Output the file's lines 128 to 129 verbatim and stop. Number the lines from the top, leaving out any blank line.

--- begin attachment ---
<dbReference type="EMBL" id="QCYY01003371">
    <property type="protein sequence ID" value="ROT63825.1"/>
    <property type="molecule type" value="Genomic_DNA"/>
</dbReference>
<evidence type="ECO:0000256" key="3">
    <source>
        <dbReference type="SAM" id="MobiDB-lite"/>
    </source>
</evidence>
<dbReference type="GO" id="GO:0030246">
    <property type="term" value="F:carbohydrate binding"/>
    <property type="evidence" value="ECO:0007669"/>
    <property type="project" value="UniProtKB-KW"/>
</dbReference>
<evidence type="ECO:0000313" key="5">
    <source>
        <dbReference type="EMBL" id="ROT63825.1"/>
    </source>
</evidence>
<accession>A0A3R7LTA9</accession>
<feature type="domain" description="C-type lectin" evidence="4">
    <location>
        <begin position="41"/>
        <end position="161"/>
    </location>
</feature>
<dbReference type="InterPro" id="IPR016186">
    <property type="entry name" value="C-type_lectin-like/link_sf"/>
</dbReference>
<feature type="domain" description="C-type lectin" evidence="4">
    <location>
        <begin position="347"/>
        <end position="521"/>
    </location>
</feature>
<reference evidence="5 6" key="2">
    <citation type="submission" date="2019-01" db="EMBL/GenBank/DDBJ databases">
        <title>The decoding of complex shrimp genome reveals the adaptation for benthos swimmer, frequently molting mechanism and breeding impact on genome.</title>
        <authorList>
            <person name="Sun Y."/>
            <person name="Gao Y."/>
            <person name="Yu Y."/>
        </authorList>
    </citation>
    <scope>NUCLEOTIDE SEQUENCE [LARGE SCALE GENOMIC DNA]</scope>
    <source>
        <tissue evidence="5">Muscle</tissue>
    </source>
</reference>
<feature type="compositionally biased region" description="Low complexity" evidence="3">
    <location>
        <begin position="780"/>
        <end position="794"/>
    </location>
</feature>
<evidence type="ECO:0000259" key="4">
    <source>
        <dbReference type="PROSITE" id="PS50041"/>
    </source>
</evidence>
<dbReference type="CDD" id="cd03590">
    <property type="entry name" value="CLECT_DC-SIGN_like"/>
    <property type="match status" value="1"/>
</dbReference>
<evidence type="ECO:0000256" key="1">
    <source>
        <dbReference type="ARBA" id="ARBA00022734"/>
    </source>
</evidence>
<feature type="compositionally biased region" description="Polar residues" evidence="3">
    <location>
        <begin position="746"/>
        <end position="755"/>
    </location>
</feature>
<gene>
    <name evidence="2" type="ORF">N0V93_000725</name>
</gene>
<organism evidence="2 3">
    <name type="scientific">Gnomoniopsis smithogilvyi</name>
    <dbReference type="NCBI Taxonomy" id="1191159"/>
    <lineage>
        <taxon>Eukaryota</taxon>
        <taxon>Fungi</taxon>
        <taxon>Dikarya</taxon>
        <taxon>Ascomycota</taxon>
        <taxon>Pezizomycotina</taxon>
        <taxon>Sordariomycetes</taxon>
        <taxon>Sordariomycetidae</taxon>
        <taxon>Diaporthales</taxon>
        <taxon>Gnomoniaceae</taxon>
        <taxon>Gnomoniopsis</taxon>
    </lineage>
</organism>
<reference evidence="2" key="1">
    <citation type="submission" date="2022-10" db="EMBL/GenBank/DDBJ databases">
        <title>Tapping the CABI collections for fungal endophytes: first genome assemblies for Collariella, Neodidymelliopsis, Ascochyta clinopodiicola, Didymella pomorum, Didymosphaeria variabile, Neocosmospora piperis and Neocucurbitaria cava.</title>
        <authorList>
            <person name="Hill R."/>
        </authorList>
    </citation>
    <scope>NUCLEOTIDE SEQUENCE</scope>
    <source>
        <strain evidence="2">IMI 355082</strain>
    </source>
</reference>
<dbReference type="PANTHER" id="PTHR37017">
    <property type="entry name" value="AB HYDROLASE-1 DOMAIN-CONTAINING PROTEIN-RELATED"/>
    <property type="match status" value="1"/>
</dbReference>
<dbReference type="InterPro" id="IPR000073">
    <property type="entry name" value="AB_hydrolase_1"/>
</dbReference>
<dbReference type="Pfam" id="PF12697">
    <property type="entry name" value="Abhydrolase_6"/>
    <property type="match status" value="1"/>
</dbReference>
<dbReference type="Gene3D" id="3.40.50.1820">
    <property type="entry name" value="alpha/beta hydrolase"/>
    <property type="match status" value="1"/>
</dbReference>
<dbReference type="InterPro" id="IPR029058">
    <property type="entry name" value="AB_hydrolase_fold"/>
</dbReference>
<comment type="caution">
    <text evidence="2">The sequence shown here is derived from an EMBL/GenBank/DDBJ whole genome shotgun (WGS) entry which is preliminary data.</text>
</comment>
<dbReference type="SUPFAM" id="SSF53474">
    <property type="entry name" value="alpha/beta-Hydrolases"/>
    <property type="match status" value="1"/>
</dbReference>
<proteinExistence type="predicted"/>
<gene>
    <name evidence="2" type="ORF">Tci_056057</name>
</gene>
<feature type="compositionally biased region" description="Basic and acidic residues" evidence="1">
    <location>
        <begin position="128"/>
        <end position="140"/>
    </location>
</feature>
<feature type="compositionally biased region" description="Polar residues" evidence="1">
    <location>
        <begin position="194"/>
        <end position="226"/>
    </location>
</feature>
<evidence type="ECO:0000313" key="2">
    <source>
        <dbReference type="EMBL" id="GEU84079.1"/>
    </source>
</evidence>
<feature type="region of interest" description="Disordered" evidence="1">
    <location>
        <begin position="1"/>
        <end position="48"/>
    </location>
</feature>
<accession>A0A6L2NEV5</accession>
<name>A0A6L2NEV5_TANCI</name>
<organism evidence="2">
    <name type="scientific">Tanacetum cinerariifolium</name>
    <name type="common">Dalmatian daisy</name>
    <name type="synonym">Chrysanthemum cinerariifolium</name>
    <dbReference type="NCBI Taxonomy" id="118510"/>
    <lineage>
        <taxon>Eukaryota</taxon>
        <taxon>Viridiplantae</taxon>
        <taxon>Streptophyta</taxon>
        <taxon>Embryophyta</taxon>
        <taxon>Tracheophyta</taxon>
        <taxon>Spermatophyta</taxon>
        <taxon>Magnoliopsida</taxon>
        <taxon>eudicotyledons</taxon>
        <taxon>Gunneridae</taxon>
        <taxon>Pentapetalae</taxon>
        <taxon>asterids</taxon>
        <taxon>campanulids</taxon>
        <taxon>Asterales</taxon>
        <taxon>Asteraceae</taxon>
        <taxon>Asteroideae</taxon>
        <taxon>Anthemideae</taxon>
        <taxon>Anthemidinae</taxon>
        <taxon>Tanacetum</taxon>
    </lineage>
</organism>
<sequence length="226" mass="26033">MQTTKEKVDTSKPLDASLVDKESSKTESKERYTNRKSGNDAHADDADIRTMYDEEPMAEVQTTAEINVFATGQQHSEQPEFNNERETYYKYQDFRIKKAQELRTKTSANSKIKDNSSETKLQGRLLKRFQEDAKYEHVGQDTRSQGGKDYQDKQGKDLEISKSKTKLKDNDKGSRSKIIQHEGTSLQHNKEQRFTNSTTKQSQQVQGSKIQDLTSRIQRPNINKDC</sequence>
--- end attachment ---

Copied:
<dbReference type="SUPFAM" id="SSF53474">
    <property type="entry name" value="alpha/beta-Hydrolases"/>